Projects to help clean up space junk, develop the mathematical skills of disadvantaged students and support the repatriation of Indigenous human remains are among those to feature in the latest round of research funding to Canberra's universities.
The Australian National University has been awarded more than $43 million in Australian Research Council funding for 91 proposals. The University of Canberra received $1.5 million for two research projects.
Minister for Education and Training Simon Birmingham announced on Tuesday the $416.6 million funding for close to 1000 projects nationally.
Associate Professor Celine d'Orgeville, from the ANU Advanced Instrumentation and Technology Centre at Mount Stromlo, won a $502,000 grant to help build a new laser system for the first Australian laser guide star.
The laser guide star system will be crucial for civil and defence telescopes such as the new Giant Magellan Telescope under construction in Chile, as well as systems to be used to track debris in space.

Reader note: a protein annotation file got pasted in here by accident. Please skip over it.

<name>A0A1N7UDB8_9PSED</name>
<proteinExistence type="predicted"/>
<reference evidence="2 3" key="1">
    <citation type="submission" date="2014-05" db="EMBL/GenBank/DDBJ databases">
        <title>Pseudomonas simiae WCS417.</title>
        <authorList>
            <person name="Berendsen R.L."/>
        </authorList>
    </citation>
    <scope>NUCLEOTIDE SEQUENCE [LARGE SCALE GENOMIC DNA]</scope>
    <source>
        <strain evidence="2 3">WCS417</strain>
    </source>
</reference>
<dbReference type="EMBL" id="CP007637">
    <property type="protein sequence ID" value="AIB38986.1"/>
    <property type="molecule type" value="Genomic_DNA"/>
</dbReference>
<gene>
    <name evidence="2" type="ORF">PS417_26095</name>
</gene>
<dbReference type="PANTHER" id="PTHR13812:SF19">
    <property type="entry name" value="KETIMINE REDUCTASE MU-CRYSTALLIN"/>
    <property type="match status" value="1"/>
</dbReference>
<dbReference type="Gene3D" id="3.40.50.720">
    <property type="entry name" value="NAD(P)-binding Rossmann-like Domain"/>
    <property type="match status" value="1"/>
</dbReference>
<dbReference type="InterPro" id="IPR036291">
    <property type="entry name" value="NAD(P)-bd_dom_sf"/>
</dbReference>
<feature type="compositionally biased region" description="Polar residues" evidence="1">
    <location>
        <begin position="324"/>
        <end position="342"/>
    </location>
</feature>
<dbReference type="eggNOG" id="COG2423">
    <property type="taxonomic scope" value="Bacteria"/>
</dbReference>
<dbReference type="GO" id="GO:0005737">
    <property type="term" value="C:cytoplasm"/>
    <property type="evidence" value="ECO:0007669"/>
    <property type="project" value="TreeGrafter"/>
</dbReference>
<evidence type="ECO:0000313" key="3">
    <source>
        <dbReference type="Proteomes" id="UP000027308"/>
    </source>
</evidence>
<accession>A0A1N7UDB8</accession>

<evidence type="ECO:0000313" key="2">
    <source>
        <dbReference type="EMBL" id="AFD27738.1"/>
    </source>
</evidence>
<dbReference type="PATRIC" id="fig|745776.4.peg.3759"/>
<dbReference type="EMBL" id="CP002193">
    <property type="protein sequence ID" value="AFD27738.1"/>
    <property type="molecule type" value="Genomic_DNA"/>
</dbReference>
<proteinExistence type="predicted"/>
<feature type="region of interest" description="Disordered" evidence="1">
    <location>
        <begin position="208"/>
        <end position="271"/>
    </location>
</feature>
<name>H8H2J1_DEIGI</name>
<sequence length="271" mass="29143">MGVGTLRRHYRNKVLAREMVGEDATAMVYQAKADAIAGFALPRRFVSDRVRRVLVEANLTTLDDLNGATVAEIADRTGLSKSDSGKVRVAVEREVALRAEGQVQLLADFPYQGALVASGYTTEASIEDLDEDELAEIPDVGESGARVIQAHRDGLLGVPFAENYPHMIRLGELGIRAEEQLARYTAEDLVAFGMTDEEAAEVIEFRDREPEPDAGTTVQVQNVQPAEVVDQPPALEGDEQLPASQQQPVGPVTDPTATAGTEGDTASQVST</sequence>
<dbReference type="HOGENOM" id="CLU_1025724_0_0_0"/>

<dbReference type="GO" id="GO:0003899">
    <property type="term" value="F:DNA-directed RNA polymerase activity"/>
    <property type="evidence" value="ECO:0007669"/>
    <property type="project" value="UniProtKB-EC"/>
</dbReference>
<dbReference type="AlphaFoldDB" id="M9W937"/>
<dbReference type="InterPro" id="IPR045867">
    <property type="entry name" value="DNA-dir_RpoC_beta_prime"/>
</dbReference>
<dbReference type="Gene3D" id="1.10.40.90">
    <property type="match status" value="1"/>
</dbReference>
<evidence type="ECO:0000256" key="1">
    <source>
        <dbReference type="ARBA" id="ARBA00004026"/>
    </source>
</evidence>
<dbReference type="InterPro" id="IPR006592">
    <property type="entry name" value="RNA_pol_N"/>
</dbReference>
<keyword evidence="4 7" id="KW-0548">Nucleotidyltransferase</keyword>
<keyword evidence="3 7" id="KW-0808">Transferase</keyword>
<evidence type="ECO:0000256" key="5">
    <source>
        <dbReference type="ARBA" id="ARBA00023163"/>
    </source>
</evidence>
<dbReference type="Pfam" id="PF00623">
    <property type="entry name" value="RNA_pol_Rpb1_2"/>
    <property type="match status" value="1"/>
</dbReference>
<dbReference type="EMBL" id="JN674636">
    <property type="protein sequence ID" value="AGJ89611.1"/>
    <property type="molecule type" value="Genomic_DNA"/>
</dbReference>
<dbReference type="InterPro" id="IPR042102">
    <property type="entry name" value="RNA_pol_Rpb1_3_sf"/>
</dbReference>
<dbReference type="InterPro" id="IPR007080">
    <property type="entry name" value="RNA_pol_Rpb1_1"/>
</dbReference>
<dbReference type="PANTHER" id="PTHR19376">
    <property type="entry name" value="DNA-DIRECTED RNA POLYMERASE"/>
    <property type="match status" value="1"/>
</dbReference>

"The ground-based telescopes used to study the universe, image satellites or track space debris all require laser guide star adaptive optics to defeat the blurring caused by atmospheric turbulence," Associate Professor d'Orgeville said.
"The semiconductor guide star laser is a key component of these systems, and the AITC will now be in a position to provide a complete solution to the problem."
University of Canberra Centenary Professor Thomas Lowrie and Professor in Education Robyn Jorgensen received $541,000 to better understand the influence of spatial reasoning on school mathematics.
Spatial reasoning, which allows you to visualise three-dimensional objects in your mind and manipulate these images mentally, is a good skill to have when generating solutions in some fields such as architecture, design, science or engineering.
"For our most disadvantaged students, opportunities to develop such reasoning skills are limited - they are typically not taught in schools," Professor Jorgensen said.
"The consequences of low numeracy and spatial-reasoning are profound in terms of learning mathematics, learning in general and their adult life."
Dr Cressida Fforde from ANU's National Centre for Indigenous Studies received a $1.2 million grant to lead a collaborative project that aims to build a digital facility to support the repatriation of Indigenous human remains.
The new project would involve collaboration with Professor Daryle Rigney from Flinders University, as well as key indigenous researchers, and organisations across Australia and in the United States, New Zealand, the Netherlands and Germany.
A full list of successful projects is available on the ARC website.
Sign up for our newsletter to stay up to date.